T-Mobile Ditches 'Greedy, Predatory' Overage Fees
Apr 14, 2014 12:23 PM PT
T-Mobile has decided to end overage fees for its mobile customers.
The company is abolishing overage charges for customers on every consumer plan, and its chief executive, John Legere, has laid down the gauntlet to AT&T, Verizon and Sprint to kill off such charges as well.
Twenty million Americans saw punitive overage charges on their bills in 2013. Such penalties cost AT&T, Verizon and Sprint customers more than US$1 billion last year, T-Mobile claimed.
Ending the overage charges is the right thing to do -- the fees are "flat out wrong," Legere said, urging those who would like to see an end to the practice to sign an online petition directed at the three major carriers. The petition already has collected more than 3,000 digital signatures.
"Charging overage fees is a greedy, predatory practice that needs to go. Starting in May for bills arriving in June -- regardless of whether you're on Simple Choice, Simple Starter or an older plan, we're abolishing overages for good. Period," Legere said.
"This is a very interesting marketing strategy," Charles King, principal at Pund-IT, told the E-Commerce Times. "T-Mobile is making a pretty significant step forward in eliminating these overage fees itself. By publicly calling on competitors to do the same thing -- if competitors feel the need to do so, T-Mobile can point to that and say 'see, they're following us. We're the market leader right now.'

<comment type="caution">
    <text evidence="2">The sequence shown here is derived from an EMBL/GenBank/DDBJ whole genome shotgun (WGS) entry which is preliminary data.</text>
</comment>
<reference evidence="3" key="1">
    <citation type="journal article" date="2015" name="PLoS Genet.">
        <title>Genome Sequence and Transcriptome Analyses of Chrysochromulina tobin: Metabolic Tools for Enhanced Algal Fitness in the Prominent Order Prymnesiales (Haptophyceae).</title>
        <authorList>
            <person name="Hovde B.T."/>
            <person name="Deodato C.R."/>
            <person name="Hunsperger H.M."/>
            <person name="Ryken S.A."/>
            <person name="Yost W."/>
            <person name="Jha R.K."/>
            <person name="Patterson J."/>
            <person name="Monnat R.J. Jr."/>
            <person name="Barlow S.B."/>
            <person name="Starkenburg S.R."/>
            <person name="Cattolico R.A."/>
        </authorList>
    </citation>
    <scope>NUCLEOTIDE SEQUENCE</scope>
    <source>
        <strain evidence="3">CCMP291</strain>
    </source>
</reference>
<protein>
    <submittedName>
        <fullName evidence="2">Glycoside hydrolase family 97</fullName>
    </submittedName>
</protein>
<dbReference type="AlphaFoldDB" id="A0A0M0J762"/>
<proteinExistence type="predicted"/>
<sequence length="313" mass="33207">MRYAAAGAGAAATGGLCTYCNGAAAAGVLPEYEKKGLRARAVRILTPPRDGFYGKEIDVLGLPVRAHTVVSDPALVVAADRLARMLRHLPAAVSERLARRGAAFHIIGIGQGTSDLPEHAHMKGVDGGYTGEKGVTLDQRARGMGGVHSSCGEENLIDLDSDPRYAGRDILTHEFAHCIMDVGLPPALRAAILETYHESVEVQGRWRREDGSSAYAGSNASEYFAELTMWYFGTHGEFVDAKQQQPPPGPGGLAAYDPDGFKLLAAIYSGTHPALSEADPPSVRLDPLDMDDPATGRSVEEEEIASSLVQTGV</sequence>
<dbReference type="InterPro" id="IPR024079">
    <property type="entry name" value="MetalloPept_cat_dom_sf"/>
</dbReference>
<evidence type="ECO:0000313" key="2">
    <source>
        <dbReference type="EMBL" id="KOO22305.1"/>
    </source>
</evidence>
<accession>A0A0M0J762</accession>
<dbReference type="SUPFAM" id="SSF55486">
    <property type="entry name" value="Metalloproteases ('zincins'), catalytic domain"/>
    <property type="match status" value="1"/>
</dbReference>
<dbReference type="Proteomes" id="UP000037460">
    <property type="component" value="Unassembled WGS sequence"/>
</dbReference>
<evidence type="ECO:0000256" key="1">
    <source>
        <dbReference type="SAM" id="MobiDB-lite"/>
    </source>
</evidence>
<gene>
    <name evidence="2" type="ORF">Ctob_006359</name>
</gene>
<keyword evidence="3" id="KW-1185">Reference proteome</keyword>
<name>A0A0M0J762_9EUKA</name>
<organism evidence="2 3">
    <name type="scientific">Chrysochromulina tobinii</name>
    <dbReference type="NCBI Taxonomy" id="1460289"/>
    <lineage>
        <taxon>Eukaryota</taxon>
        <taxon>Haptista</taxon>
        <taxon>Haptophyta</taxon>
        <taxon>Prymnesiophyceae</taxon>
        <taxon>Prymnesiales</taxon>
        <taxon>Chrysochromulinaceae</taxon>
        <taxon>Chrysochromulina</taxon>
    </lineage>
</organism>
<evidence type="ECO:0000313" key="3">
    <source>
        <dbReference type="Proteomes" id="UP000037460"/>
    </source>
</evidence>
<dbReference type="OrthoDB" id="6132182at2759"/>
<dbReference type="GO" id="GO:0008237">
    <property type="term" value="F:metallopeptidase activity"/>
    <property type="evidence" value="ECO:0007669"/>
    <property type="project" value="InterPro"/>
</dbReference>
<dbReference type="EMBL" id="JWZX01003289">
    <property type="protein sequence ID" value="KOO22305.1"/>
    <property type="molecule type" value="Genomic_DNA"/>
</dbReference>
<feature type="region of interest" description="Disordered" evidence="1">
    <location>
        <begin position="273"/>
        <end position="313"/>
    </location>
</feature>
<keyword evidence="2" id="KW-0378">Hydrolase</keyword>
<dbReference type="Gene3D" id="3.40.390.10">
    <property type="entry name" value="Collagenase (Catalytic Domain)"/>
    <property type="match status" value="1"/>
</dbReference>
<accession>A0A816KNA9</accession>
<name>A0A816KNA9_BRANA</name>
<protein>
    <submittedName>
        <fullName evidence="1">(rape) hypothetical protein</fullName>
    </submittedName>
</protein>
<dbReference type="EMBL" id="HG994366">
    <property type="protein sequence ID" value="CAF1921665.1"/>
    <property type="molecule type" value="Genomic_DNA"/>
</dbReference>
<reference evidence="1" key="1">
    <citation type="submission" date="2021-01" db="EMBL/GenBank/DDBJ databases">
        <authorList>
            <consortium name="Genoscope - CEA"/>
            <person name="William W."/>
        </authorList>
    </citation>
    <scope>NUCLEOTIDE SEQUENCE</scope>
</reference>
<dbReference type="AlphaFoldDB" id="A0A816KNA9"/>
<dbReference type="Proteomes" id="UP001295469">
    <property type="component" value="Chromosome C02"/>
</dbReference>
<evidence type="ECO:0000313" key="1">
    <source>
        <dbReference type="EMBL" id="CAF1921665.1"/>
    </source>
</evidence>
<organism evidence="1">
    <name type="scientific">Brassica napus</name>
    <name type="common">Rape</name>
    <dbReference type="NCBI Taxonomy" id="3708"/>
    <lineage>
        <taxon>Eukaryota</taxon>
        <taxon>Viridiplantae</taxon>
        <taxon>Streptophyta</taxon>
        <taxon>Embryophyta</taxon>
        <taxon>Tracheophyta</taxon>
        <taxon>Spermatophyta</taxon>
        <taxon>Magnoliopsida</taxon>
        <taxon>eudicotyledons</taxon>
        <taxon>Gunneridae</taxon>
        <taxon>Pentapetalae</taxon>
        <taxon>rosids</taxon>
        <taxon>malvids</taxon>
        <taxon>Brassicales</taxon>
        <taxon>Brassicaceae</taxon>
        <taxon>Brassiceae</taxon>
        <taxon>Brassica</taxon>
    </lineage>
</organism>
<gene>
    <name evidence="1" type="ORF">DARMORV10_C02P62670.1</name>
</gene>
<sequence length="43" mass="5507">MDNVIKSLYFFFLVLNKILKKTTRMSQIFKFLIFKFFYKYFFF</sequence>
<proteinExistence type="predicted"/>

"It's an interesting strategic move that's not only based on a pretty sizeable shift in your own business model, but also positioning the company to be able to claim that any company following suit is basically doing it because they're following T-Mobile," King pointed out.
The move comes as part of T-Mobile's Un-carrier campaign, in which it is attempting to position itself as an operator that is fundamentally distinct from its competitors. The firm last year killed annual service contracts and started to phase out overage fees through its Simple Choice plans.
The company recently rolled out a US$40 Simple Starter plan, offering customers unlimited texts and minutes with 500 MB of data usage. It also offered them the opportunity to buy LTE-enabled tablets for the same price as WiFi-only models, along with limited free data access through the end of the year.
T-Mobile cited an example of how overage fees could drastically add to a consumer's bill: AT&T's entry plan is advertised at $45 per month, but if a customer were to use the average amount of data consumed by U.S. smartphone users in a month -- 1.5 GB -- that monthly fee would rise to $125.
The fees often are levied against those who can least afford them, Legere suggested, and he pledged to continue fighting against the "shameful practice," positioning T-Mobile as an advocate for consumers.
Instead of allowing T-Mobile users to simply take out the entry-level plan and get as many voice minutes, texts and data as they like without having to pay extra for it, they reportedly will be presented with an option to pay for extra access. It effectively turns usage over the limits defined in one's plan into an opt-in feature.
T-Mobile did not respond to our requests for additional details.
"I applaud T-Mobile on creating another attention-getting effort," said telecom analyst Jeff Kagan.
"While from a customer point of view I am not against the idea of eliminating overage fees, I don't know whether T-Mobile has the power to make any changes happen," he added.
"The wireless industry has been continually changing over the last few decades. Over the last few years we have seen it change even more with prepaid and separately purchased phones as one example," Kagan told the E-Commerce Times.
"This is a direction the industry may be heading at some point," he acknowledged. "Customers will like it. That's why I think all the major carriers may move in this direction. While I applaud T-Mobile for coming back to life over the last year, they are still a very small player that really doesn't have an impact on what the majors do or don't do."